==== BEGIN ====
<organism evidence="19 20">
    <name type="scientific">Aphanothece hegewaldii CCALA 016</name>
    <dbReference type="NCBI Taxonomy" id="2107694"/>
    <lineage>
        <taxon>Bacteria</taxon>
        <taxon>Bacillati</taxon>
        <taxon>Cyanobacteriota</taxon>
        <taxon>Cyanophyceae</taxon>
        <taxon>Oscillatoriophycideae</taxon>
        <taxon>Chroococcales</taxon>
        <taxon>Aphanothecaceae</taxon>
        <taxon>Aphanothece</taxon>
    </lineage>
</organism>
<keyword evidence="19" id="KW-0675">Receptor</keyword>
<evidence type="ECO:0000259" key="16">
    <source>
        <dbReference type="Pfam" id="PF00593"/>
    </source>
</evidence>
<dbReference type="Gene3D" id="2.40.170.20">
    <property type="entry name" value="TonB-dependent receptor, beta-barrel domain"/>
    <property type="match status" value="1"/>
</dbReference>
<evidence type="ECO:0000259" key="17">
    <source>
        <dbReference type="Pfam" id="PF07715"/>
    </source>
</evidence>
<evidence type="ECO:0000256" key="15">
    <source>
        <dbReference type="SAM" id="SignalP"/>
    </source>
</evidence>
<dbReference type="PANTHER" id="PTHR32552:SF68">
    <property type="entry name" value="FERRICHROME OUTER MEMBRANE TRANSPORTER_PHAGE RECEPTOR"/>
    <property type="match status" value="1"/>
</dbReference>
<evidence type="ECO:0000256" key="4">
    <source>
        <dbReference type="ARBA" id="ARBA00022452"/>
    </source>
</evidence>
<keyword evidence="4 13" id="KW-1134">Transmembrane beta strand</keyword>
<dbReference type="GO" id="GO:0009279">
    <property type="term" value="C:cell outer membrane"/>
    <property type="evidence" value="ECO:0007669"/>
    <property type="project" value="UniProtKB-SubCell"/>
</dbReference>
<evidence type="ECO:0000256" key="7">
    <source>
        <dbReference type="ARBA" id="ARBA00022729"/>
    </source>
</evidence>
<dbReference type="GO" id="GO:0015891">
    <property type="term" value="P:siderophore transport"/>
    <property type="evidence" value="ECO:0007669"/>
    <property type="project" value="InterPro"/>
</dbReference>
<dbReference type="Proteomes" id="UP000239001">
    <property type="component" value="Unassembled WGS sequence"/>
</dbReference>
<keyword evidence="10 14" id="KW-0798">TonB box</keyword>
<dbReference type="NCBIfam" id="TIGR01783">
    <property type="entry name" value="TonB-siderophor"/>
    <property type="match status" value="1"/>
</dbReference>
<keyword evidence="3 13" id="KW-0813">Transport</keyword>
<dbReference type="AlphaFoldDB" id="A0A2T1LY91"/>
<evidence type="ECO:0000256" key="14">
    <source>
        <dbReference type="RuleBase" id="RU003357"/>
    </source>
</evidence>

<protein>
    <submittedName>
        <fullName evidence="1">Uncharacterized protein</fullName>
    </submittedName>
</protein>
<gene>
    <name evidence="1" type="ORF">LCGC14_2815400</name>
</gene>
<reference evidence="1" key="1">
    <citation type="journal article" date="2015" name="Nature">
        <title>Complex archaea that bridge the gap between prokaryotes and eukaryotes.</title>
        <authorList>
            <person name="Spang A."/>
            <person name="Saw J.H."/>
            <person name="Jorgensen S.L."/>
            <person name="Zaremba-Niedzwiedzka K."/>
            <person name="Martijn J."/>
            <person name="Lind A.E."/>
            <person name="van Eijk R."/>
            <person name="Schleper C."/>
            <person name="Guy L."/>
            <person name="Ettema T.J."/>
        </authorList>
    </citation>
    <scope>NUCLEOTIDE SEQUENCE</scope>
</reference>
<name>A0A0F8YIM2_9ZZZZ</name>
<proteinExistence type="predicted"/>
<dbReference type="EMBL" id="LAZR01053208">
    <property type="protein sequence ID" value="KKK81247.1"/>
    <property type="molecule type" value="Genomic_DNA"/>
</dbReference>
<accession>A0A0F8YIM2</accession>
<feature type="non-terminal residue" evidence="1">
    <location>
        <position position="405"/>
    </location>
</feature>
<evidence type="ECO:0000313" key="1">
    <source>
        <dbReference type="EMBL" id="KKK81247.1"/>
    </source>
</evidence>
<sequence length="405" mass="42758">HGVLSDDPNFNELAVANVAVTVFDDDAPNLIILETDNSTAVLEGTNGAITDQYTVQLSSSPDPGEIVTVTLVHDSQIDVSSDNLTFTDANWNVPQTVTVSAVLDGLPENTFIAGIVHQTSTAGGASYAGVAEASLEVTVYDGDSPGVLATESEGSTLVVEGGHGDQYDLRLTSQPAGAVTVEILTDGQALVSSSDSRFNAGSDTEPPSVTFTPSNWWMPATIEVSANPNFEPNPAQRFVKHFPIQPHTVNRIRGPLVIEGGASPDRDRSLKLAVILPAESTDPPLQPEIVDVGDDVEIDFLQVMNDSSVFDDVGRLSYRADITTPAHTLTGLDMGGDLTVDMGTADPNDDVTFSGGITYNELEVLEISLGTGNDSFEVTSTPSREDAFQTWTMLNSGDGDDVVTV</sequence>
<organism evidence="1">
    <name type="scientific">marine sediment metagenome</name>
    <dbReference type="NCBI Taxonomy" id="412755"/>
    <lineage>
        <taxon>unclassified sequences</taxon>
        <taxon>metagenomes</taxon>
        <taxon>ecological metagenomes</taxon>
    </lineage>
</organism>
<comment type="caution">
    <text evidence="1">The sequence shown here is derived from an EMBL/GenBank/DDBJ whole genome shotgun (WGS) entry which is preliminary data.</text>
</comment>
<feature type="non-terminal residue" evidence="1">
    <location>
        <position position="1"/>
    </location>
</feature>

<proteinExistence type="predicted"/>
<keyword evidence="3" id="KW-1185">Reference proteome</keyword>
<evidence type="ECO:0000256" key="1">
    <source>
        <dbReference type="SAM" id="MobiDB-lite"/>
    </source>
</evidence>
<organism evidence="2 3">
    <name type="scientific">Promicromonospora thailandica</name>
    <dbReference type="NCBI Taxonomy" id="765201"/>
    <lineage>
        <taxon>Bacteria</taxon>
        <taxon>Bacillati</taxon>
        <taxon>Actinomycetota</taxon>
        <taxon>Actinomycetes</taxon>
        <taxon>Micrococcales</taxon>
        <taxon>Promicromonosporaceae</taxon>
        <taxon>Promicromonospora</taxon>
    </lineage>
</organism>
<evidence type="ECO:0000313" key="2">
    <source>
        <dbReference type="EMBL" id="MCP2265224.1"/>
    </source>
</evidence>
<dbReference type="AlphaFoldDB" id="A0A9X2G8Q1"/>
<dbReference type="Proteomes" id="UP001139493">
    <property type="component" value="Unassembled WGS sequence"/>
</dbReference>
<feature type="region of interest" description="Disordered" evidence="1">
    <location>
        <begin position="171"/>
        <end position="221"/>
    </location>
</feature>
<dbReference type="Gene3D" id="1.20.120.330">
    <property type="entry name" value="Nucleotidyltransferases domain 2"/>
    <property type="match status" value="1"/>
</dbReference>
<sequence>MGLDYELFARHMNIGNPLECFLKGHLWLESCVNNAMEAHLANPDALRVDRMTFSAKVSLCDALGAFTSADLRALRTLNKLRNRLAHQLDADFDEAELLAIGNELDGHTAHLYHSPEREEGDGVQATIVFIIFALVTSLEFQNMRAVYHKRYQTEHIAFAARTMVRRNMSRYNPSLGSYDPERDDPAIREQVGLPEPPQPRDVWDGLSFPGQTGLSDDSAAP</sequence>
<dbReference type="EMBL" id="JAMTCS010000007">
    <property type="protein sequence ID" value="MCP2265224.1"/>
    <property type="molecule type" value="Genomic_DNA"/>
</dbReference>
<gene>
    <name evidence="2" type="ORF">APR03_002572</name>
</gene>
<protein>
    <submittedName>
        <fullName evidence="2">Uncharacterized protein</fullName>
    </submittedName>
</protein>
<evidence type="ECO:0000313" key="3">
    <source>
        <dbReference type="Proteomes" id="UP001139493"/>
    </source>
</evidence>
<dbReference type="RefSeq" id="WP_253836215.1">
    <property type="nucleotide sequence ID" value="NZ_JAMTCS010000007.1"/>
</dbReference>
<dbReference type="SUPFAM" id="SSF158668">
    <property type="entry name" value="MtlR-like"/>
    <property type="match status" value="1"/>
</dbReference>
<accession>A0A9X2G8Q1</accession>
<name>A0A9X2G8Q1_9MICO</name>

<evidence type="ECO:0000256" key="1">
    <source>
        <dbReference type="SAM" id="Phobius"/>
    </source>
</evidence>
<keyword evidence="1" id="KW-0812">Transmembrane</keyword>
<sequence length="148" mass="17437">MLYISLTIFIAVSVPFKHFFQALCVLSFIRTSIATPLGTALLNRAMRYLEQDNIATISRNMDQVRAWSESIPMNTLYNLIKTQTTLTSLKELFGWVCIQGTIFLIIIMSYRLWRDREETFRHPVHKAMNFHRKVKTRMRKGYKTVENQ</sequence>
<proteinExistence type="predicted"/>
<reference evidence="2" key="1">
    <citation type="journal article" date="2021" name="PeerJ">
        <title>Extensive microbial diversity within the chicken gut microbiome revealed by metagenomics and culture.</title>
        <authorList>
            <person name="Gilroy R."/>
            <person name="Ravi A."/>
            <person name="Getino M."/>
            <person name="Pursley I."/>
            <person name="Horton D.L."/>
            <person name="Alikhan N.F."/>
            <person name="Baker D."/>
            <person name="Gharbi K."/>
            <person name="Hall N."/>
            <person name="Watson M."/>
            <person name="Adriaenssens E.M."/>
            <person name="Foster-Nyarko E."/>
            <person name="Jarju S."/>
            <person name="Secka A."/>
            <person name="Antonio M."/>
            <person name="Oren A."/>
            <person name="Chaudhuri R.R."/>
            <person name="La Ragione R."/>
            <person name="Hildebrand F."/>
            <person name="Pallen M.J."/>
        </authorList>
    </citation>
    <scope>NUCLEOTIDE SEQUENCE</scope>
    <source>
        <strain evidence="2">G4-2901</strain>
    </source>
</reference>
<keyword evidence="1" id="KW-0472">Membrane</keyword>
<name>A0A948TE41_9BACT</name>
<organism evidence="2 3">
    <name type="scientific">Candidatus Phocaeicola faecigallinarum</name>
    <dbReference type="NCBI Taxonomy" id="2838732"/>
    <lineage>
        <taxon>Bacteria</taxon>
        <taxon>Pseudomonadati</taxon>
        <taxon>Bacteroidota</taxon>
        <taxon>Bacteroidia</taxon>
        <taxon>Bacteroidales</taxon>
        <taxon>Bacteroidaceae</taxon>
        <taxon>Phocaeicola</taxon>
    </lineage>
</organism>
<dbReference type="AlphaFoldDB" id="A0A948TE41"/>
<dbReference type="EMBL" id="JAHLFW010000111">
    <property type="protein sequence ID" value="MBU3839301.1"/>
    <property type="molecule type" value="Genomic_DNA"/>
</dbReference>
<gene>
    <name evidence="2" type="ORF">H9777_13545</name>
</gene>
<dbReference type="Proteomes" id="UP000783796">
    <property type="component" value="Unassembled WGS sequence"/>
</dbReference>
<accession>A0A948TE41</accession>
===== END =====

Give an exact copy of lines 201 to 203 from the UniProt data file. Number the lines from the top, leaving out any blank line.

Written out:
<name>A0A9X2G8Q1_9MICO</name>

<evidence type="ECO:0000256" key="1">
    <source>